“I don’t believe people are looking for the meaning of life as much as they are looking for the experience of being alive.” – Joseph Campbell
When I was a theatre major at the University of Colorado at Boulder there was an Asian professor whose specialty was Noh Theatre. I was 18 and couldn’t understand what on Earth Noh theatre was let alone the history of Greek theatre I was forced to study in the Theatre History class. I was more into Sam Shephard.
Flash forward to age 52 and recently I attended with some Community House and Information Centre friends an introduction to Noh Theatre Workshop at the Yamamoto Nohgakudo in Osaka. WANOBI Beautiful Japan led by Yuko Sangu led the event, which promotes traditional Japanese culture and artisans.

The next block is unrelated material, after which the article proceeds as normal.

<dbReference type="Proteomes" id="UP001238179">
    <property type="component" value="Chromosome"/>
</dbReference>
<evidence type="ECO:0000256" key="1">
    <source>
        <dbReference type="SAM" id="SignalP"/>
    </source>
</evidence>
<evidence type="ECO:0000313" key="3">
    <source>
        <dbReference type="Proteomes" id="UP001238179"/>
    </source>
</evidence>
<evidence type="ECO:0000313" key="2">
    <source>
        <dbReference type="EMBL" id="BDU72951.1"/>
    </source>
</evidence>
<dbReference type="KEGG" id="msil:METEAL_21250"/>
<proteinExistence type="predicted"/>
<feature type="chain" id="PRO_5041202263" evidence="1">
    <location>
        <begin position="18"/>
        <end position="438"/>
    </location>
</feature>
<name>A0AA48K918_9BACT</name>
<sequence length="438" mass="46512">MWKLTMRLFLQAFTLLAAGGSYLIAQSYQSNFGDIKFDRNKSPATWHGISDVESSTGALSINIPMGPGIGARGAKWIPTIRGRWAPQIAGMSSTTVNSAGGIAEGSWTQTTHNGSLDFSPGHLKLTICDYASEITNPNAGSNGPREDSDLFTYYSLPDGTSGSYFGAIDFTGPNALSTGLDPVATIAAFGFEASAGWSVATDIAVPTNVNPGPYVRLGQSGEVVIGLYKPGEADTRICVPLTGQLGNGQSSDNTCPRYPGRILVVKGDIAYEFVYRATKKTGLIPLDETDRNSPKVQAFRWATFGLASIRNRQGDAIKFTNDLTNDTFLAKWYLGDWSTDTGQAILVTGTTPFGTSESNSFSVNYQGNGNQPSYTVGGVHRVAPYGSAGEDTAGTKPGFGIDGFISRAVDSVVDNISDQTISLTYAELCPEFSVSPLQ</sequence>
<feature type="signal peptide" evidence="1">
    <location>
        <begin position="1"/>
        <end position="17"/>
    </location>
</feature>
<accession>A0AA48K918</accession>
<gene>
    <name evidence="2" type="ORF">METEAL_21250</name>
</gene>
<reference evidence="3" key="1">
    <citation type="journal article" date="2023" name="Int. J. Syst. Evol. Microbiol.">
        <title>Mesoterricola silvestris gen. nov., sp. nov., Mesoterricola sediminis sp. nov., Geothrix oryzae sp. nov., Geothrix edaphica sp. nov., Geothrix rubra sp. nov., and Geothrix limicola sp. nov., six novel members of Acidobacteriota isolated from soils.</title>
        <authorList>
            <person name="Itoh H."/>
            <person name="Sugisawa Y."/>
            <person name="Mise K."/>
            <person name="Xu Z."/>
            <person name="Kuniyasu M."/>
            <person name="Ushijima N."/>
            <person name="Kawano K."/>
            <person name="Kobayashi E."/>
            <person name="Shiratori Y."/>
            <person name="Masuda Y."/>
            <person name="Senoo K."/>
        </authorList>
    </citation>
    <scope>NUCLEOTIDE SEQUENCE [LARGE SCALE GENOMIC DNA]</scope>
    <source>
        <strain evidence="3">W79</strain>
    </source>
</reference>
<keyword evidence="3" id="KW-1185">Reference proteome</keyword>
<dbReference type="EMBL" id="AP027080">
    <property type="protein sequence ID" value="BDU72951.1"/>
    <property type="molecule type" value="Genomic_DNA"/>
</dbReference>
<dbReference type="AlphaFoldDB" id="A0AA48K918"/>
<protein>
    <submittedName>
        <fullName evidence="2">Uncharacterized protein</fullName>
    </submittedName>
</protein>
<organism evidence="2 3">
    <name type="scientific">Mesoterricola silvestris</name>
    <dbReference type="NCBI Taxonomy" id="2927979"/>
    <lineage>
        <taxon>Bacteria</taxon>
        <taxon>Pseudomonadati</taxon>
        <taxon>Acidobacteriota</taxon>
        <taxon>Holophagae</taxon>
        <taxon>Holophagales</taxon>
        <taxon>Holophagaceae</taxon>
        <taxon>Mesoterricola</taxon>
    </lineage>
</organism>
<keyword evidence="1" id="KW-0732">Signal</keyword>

Noh theatre is designated a UNESCO Intangible Cultural Heritage. It integrates masks, costumes and various props in dance-based performances requiring highly trained actors and musicians.
I wanted to ride my bike from my house to get there, as it’s less than a half-hour bike ride, but rain was in the forecast, so I easily took the Osaka Metro instead and walked to the Tanimachi District.
Designated as a Tangible National Treasure, the three-story wooden building with a traditional Noh stage of the Yamamoto Noh Theatre was established by Yamamoto Hiroyuki in 1927 and is the oldest nohgakudo in Osaka. Fire destroyed it during World War II, and it was rebuilt in 1950.
Indeed, I was transported into another world with Noh.